"This book...can be described in one word: fascinating." — CHOICE

Kirkus Reviews
To the question, "Can intelligence be raised?" a resounding "Yes!" Martinez (1956–2012) spent some 30 years researching intelligence, most recently in the education department at the University of California, Irvine. Before offering his ideas about how intelligence can be modified, he presents some necessary background material: the development of IQ tests, researchers' understanding of the structure of intelligence and the current state of knowledge about external factors that can affect it, including nutrition, breast-feeding, toxins, home environment and family size. After touching on neuroscientists' and cognitive scientists' work on the brain and mind, Martinez looks further into the question of where intelligence comes from. He finds the answer in the work of Russian psychologist Lev Vygotsky, who asserted that social environment matters supremely. The major components of intelligence, in Martinez's view, are fluid intelligence (the ability to deal with novel situations) and crystallized intelligence (the ability to master large bodies of information). These two, combined with effective character, are the keys to success in life. The author explores the ways in which these three factors interact synergistically to enhance intelligence and human effectiveness, then he turns to the question of how they can be improved. Martinez directs his strategies for modifying intelligence at individuals, parents, teachers, institutional leaders and world leaders. He offers some general techniques, but it would be a mistake to think of this exploration of intelligence as a handbook; its lessons are more fundamental. Concerned about the future of life on this planet, Martinez sends the message that solving the severe challenges that face us requires "a tremendous reserve of human intelligence, allied with wisdom and goodwill." Readers willing to wade through the textbook-style prose will be convinced of this subject's importance.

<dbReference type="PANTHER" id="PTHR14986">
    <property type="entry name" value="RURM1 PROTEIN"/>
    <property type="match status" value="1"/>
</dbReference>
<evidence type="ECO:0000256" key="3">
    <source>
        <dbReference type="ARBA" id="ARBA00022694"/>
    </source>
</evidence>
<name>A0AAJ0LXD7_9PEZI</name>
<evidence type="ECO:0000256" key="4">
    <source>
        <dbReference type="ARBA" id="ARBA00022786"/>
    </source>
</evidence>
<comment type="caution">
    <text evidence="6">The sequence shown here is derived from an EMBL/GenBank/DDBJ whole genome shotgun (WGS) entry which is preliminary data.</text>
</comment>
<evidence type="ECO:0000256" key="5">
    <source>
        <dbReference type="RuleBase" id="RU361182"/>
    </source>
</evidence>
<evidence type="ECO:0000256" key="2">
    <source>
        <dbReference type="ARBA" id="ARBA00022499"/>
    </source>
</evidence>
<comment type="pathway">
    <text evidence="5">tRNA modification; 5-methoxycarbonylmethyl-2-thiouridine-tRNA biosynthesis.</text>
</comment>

Library Journal
In this work published a year after his death, Martinez (formerly education, Univ. of California, Irvine; Learning and Cognition: The Design of the Mind) transports us into the world of cognitive science. His question, "Can intelligence be increased?" defines the book's scope and drives its analysis. Drawing from a wide range of empirical evidence such as the findings of scientists Francis Galton, Louis Leon Thurstone, Lewis Terman, Charles Spearman, Howard Gardner, and Robert Sternberg, Martinez finds for the affirmative: intelligence can be enhanced. He proposes ten strategies, calling them investments with long-term payoffs. These range from setting goals, intensifying crystallized and fluid intelligences, and developing expertise, character, and positive relationships to eating healthfully and exercising. Not content to end with this list, the author offers suggestions for teachers, parents, and leaders as well. While the advice is welcome, political realities, cuts in education and nutrition programs, and unemployment could limit success and erect barriers. VERDICT Martinez's impressive knowledge of his subject and accessible style will appeal to college students, parents, and the general public concerned with education, test scores, and the development of one's potential in both academia and the workplace.—Jacqueline Snider, Information Resource Ctr., ACT, Iowa City

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Product Details

ISBN-13:
9780199781843
Publisher:
Oxford University Press
Publication date:
07/26/2013
Pages:
320
Sales rank:
1,440,372
Product dimensions:
6.40(w) x 9.30(h) x 1.10(d)

Meet the Author

Michael Martinez (1956-2012) was a Professor of Education and the former Vice Chair of the Department (now School) of Education at the University of California, Irvine, where he specialized in the enhancement of intelligence and the development of innovative programs for improving the science and math education of diverse learners.